Having grown up mostly reading library books, I never really developed a habit of marking up pages while I read; the most I might do was copy down a particularly nice quote. (I still have notebooks full of these passages, a testament to the hand cramps I suffered in pursuit of the #aesthetic
and need to update my Tumblr bio weekly.)
I think the first time I had to annotate my reading — because let’s face it, I don’t like change and will avoid it unless acted upon by an outside force — was for “close reading” in high school. This may have been Cyrano de Bergerac or it may have been Shakespeare, I don’t remember anymore; the point is that once I adjusted, it would not be an exaggeration to say it totally changed the way I think about and approach reading.
Just to be clear: in this post I’ll be using the terms “annotate” and “take [reading] notes” interchangeably to mean the act of recording reactions, nice quotes, potentially triggering content, predictions, and other thoughts while reading.
The Case for Annotating
Annotating can be as detailed or quick-and-easy as you want to make it: there’s a whole scale between typing out reactions to each notable moment (potentially triggering content, character epiphanies, romantic developments, bits of worldbuilding, etc.) and just highlighting your favorite quotes. There’s no “right way” to annotate, no matter what your teacher might say; it’s definitely a process that’s highly adaptable to your preferences and needs, and even to the book you’re currently reading.
When you’re studying for a whole-book unit exam (or, more likely these days, trying to write a coherent review), you don’t want to reread and re-analyze everything. So annotating as you read definitely saves a lot of time and energy, and even helps deepen your comprehension. In addition to jogging your memory, it can also lead you to make new connections and inferences you might not have initially picked up on. Plus, if you’re a frequent rereader like me, it can be fun to look back and see what your younger/past self thought as it compares to what your current self thinks of a passage or character.
Anyone who creates has probably experienced inspiration coming from the most random places, and the most mundane lines might spark an idea — which will inevitably have vanished by the end of the book, so my future self is always super appreciative when my past (or current) self takes a few seconds to jot it down. It might be a canon-divergence fanfic, or a fanart scene or pose, or the start of a fanmix, or a discussion post … or just a specific feeling that I want to hold onto.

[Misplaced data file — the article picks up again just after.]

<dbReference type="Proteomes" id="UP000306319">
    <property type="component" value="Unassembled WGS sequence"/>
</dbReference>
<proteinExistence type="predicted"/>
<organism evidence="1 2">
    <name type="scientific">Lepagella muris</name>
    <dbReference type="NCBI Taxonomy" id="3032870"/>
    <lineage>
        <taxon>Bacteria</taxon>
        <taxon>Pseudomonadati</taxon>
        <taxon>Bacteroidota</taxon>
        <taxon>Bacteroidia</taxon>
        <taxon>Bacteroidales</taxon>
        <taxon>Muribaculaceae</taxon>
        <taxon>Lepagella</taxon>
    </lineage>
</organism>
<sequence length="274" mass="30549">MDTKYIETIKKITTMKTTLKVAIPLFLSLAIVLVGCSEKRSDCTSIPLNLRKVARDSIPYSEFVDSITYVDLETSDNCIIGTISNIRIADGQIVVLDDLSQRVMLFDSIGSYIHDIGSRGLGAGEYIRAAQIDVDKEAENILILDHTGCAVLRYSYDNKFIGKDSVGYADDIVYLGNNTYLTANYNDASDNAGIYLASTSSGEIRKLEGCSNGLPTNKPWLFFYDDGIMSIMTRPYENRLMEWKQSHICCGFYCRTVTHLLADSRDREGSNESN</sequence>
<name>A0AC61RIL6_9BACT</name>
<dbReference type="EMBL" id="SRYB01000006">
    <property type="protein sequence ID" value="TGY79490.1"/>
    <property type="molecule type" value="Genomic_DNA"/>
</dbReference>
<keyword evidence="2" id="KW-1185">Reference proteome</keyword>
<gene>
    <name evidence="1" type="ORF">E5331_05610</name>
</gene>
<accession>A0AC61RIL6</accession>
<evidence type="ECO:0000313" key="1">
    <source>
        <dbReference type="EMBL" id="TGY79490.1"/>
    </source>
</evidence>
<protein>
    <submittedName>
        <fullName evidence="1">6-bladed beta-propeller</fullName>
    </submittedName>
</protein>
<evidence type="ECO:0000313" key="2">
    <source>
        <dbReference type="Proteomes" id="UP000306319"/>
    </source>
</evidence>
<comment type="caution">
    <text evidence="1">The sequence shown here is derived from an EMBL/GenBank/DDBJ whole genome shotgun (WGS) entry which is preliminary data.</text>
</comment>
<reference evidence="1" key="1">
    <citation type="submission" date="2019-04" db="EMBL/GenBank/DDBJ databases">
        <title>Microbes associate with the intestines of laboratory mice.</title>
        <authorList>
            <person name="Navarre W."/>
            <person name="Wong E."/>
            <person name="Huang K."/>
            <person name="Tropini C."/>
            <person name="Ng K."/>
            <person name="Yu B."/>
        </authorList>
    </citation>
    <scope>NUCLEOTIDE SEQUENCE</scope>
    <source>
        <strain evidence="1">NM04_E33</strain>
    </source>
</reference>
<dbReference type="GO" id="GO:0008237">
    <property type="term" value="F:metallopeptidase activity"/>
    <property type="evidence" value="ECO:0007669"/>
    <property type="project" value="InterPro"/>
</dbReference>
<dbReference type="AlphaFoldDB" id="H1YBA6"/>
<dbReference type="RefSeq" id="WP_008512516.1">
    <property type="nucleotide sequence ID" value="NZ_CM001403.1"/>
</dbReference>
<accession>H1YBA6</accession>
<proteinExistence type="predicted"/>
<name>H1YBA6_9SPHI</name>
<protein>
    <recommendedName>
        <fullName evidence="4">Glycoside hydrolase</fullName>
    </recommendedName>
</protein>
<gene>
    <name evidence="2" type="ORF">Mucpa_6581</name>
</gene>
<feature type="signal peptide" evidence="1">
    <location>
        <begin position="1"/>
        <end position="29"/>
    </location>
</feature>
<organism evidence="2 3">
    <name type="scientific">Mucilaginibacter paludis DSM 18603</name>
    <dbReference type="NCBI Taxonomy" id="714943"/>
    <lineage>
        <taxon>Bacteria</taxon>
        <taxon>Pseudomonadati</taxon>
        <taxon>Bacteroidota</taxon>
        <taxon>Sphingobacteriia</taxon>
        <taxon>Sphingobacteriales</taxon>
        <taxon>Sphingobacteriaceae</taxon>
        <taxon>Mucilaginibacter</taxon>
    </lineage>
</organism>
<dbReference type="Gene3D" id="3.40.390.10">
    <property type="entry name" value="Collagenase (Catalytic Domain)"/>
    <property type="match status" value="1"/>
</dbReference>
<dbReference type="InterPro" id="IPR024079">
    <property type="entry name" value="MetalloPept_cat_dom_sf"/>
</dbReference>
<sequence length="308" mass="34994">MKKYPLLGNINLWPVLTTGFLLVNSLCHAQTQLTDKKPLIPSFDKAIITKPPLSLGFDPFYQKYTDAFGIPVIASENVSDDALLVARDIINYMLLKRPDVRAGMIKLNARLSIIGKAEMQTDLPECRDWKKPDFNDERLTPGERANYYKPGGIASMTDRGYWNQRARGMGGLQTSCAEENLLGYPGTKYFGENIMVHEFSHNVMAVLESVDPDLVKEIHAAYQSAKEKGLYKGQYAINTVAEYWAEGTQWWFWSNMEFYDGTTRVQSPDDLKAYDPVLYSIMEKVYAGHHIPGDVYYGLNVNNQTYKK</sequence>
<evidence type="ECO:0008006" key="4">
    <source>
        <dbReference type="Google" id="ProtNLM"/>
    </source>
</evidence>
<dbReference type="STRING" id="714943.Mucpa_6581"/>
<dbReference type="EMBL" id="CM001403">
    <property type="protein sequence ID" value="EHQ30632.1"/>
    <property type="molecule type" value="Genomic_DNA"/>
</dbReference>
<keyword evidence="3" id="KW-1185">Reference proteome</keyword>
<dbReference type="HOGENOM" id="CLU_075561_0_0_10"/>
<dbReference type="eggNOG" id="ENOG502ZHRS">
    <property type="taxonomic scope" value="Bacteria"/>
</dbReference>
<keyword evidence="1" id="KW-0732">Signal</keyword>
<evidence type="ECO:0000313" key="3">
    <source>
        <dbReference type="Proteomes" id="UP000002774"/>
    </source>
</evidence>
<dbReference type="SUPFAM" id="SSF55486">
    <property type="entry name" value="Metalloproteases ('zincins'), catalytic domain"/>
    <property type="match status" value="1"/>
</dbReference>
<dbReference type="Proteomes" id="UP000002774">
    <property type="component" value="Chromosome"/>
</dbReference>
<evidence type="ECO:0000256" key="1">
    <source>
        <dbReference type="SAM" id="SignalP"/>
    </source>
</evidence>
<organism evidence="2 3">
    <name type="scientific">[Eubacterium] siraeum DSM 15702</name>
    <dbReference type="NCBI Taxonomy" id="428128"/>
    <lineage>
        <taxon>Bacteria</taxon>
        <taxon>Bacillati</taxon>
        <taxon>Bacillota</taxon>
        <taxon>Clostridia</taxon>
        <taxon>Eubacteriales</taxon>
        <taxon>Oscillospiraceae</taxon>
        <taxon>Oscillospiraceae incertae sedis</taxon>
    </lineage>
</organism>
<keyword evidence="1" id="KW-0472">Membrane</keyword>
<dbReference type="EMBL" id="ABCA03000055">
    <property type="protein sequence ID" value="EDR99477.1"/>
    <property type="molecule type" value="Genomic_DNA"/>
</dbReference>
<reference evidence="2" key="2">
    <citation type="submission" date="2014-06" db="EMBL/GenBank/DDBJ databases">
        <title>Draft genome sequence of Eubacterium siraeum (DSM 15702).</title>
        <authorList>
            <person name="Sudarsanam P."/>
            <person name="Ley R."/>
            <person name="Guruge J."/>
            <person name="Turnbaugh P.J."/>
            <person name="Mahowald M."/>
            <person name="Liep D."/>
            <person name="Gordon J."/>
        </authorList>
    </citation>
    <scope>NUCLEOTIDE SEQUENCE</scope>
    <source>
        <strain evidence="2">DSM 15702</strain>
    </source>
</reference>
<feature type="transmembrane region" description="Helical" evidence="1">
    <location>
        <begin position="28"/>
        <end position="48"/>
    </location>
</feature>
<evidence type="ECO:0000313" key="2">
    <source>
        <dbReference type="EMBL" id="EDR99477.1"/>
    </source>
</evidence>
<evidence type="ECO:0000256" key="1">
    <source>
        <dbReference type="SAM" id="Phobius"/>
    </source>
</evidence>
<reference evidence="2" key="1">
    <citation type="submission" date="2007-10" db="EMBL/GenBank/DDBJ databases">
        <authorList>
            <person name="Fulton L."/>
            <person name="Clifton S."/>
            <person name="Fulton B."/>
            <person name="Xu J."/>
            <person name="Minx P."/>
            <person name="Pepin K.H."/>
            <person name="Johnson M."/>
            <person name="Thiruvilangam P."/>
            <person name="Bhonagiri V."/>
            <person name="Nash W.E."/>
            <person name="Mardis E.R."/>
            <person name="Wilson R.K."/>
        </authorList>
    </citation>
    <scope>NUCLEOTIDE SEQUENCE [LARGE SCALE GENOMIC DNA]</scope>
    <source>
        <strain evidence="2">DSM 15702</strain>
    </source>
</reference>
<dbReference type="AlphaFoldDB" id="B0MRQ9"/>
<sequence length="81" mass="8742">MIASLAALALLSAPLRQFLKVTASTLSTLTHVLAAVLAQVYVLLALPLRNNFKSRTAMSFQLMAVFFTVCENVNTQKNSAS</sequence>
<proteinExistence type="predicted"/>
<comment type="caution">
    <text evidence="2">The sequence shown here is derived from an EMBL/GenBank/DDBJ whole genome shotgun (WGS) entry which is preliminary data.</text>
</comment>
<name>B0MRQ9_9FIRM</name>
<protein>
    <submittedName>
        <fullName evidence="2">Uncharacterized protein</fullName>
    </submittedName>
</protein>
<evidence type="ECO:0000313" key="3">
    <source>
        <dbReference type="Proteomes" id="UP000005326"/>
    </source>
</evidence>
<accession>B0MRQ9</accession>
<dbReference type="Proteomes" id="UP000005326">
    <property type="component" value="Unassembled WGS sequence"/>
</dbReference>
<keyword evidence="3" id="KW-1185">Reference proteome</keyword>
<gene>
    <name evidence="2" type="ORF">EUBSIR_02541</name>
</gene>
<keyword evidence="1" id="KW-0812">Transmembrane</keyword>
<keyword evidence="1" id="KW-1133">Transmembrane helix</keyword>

The Case Against Annotating
Despite the logical part of my brain advocating for note-taking while I read, I don’t always actually do it. The main reason for this is that I forget, or just don’t feel like it: not necessarily that I’m being lazy, but either I’m so engrossed in the narrative flow that there’s no good place to pause and record my thoughts, or I’m so unimpressed and/or bored that I don’t have any thoughts to record.
Plus, I have yet to find a non-awkward method for annotation. Making notes in my Kindle ebooks is convenient, but the keyboard isn’t very responsive and my device tends to slow down with the more notes I take. I’ve also tried saving my notes in Google Keep, but it’s even more awkward to have to stop and pull out my phone every time I want to make a memo. And when it comes to print books, I still don’t like writing in them; post-its are nice, but I don’t always carry them around with me.
Alternatively I might have too many notes, so that the prospect of going back through them is daunting. Even though my Kindle notes export to Goodreads and GKeep is accessible on my computer, scrolling through everything is not my idea of a fun time, and I’m even less enthusiastic to try and weave all the threads into a coherent review.
Finally, even if I found a solution to the aforementioned issues, honestly I’m a little hesitant to set things down in stone, so to speak. It’s the difference between waiting to see what’ll happen or whether the characters will change your mind about them, and saying definitively that you don’t like what just happened and/or you’re not enjoying the book. There’s probably some empirical evidence to back this up, but I feel less open-minded when I’ve been marking down all my reactions: I’m less likely to be surprised or change my mind.
Do you annotate while you read? If yes, what about the process has or hasn’t worked for you, and what level of detail do you take notes on? If not, would you ever consider it?